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Health Briefs

Big health care, health insurance changes coming

A new federal health care law expands insurance to include more benefits for more people. They include the tens of millions with no insurance now. To help people pay for health insurance, the new law created tax credits and subsidies from the U.S. government.

It also comes with some changes and responsibilities for companies offering health insurance to their workers. Nearly all firms will be expected to offer health benefits to employees – though some may not under certain circumstances spelled out in the law.

Beginning in January 2014, most individuals living in the U.S. will be required by law to have health insurance. This is known as the "individual mandate." If individuals decide not to sign up for health insurance, they are subject to fines on their tax return.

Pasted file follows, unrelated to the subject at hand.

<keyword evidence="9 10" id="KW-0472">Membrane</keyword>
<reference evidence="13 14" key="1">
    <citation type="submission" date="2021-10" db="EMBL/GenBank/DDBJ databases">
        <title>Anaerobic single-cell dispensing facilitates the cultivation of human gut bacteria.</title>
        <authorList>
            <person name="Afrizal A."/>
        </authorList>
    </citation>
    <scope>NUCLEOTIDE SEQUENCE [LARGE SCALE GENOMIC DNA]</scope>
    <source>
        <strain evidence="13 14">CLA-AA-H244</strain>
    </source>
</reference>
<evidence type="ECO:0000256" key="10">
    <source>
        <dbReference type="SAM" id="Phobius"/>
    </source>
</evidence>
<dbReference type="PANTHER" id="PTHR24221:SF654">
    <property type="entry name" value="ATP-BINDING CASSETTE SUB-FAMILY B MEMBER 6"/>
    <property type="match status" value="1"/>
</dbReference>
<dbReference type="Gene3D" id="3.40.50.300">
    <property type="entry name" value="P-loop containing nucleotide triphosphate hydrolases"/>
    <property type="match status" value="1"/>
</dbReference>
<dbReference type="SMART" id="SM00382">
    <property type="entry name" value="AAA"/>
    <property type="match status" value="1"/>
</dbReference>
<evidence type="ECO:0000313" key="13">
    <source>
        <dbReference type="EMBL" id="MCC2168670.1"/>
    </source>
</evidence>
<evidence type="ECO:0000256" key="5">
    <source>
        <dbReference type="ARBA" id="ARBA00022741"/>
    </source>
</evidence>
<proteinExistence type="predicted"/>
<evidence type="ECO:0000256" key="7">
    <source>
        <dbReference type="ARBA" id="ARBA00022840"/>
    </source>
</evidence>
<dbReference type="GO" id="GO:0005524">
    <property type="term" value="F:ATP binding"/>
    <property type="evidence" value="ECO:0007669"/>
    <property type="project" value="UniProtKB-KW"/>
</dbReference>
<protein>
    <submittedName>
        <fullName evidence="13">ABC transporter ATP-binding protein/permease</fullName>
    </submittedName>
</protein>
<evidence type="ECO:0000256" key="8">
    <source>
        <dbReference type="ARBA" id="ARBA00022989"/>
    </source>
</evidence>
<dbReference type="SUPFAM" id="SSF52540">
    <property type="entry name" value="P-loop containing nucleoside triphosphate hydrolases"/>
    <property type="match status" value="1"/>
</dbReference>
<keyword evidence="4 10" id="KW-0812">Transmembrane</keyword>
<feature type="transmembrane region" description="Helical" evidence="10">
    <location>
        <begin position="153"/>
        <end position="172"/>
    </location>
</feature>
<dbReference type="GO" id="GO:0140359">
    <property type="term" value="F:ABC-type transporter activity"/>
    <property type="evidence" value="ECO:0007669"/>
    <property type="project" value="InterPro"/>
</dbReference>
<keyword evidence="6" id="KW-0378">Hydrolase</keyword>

The new health care law also has measures intended to help cut the high cost of health care. They range from incentives for people to take good care of their health, to making it easier and cheaper for health care services to be delivered to you.

Here are some major changes within the new law to help consumers:

  • You can now keep your adult children – up to age 26 – on your plan.
  • Children under age 19 cannot be denied coverage due to a medical condition that already exists. These are called "pre-existing conditions." In 2014, "pre-existing condition" limits go away for everyone.
  • Health benefits considered "essential," such as preventive and wellness services and prescription drug coverage, will be included in most individual policies and group benefit plans. Called Essential Health Benefits, this coverage won't end when you reach a certain dollar limit in a year (or over the lifetime of your policy).

In 2014, "guaranteed coverage" goes into effect. This means most people will be able to get insurance coverage without being turned down due to age, gender, health history, or where you live. To learn more, visit